on Sep 7, 2016 at 9:21 pm

Pet in Need does what has become popular... HIGH adoption fee, PLUS deposit for dog training lessons. Never a bad thing to get your dog some training, but it doesn't always stick, especially if the owner doesn't actively keep it up.

In the end you're talking $225 to adopt a dog. Which makes backyard breeders and east bay shelters with lower costs a LOT more appealing.


Posted by Cynthia
a resident of Midtown
on Sep 7, 2016 at 10:41 pm

Here are a couple tweets with photos from the city council meeting.

Web Link

Web Link


Posted by Cynthia
a resident of Midtown
on Sep 7, 2016 at 10:43 pm

Last tweet taken after the vote

Web Link


Posted by fire the City Employees
a resident of Barron Park
on Sep 7, 2016 at 11:03 pm

Stop with the full retirement benefits, stop with the full health benefits with no copy, do like the rest of us, work for the private companies, 401K for benefits is just fine. Every time I hear a union boss talk I feel the big government inflated with public jobs.


Posted by Henry George
a resident of another community
on Sep 9, 2016 at 8:10 am

It's disgusting that this "no-kill" shelter admits to hoarding animals in its facility for SEVEN YEARS. That's no life for any animal, and I consider it absolute abuse. Is that what the city wants--animals hoarded for years on end and taxpayers funding their abuse? "No-kill" is a scam and a sham, and such policies result in animals being turned away from full shelters or hoarded for life in cages and cruel conditions. Some "no-kill" policies include dumping unadopted cats on the streets, where they die horrible deaths and create a nuisance and heartache for taxpayers. The city shouldn't waste funds on an experiment that's sure to fail. Euthanasia is sad, but it isn't cruel and is a mercy for many animals whose only other options are going insane in a cage, being tossed around from foster home to foster home and never knowing stability, or being dumped on the streets to die painfully and afraid there instead. Be smart, be humane.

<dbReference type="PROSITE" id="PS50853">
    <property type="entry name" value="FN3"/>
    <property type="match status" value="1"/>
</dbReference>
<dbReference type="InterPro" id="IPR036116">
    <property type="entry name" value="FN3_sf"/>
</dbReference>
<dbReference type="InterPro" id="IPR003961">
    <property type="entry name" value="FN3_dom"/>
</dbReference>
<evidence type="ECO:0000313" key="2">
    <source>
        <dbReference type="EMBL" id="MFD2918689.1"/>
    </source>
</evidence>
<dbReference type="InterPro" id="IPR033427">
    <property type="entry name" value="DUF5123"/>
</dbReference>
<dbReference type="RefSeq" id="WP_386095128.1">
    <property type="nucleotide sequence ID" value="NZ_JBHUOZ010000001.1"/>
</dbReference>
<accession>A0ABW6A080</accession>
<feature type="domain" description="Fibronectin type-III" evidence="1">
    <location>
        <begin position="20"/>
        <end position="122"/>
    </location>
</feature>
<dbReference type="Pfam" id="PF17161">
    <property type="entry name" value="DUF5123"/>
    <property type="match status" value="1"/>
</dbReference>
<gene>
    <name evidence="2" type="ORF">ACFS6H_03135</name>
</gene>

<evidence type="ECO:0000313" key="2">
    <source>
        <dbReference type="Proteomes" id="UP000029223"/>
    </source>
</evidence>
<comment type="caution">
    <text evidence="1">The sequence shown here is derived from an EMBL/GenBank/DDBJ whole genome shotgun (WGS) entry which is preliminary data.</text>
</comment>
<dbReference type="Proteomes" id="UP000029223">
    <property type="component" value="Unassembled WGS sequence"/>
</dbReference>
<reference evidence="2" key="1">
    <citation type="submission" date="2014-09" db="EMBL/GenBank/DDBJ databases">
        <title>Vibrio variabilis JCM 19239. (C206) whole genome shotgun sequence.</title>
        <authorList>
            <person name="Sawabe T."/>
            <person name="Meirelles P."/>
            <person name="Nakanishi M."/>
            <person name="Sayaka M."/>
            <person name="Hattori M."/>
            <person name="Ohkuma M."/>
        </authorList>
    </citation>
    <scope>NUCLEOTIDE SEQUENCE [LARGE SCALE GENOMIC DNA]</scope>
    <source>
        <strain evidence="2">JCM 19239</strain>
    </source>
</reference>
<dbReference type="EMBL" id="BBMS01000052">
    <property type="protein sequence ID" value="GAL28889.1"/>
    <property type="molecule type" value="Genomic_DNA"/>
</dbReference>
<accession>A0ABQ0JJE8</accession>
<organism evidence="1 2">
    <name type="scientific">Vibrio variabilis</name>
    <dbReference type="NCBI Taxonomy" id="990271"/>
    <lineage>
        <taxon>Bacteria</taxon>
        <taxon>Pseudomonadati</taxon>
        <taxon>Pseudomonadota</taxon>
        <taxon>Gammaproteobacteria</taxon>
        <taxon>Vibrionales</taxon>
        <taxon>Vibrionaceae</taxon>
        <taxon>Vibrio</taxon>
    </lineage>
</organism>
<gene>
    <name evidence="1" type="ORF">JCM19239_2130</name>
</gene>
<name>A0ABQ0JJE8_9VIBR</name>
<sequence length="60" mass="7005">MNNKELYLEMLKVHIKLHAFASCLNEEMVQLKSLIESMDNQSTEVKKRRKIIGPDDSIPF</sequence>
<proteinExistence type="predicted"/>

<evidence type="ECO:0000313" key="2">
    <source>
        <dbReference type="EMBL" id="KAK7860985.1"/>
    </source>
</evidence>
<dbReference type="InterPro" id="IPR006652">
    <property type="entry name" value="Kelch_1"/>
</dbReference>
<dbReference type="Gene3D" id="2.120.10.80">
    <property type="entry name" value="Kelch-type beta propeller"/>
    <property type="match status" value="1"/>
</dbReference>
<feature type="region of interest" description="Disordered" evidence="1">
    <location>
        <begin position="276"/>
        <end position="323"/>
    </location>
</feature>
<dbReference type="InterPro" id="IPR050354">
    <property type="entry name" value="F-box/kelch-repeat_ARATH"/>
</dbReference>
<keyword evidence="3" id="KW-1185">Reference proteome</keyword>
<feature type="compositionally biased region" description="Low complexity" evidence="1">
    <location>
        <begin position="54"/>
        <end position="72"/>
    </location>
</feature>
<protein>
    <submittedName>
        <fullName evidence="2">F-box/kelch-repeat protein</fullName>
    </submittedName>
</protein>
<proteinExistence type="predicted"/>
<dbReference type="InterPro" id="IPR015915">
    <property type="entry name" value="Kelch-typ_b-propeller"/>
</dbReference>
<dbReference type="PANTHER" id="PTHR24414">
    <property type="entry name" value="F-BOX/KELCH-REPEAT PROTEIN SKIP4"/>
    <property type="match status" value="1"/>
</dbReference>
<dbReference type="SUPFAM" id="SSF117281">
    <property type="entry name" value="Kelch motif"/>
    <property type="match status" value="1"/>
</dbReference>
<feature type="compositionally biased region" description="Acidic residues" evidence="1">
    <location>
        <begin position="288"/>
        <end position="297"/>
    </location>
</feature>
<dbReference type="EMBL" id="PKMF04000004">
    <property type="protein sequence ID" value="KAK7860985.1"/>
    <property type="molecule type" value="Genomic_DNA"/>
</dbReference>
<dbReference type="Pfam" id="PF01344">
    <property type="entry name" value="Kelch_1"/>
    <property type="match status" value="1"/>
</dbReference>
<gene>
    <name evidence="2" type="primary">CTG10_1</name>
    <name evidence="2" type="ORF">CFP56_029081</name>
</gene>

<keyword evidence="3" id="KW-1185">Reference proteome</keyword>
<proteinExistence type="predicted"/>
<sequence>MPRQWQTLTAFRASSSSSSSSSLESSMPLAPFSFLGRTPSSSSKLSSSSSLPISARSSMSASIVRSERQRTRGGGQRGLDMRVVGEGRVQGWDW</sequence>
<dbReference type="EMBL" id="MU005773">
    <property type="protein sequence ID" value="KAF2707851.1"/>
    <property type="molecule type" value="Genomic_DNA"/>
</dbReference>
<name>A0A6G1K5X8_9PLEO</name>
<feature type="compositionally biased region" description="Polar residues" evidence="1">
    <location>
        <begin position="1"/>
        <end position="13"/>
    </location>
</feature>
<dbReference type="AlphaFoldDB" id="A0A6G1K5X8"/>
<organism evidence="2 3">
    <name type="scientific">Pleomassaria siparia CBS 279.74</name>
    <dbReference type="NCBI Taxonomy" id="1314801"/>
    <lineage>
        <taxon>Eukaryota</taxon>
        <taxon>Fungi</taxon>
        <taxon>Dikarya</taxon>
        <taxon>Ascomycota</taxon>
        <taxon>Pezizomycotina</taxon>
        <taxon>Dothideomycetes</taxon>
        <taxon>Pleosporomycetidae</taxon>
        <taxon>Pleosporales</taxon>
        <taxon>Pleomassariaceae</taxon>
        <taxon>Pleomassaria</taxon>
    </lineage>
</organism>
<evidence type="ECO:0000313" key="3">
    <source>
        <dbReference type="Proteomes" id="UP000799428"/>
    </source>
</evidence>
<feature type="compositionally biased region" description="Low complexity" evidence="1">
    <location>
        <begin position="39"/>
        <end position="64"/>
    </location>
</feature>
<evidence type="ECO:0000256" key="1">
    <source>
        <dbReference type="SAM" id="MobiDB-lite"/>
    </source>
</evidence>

Posted by Big Concern
a resident of Another Palo Alto neighborhood
on Sep 9, 2016 at 1:15 pm

One of my concerns--a major one-- is the hygiene and cleanliness of the Spay/Neuter Clinic.

Our pup came home from being neutered with the acquisition of ear mites! He didn't have them when he went in, definitely had them the day after the procedure.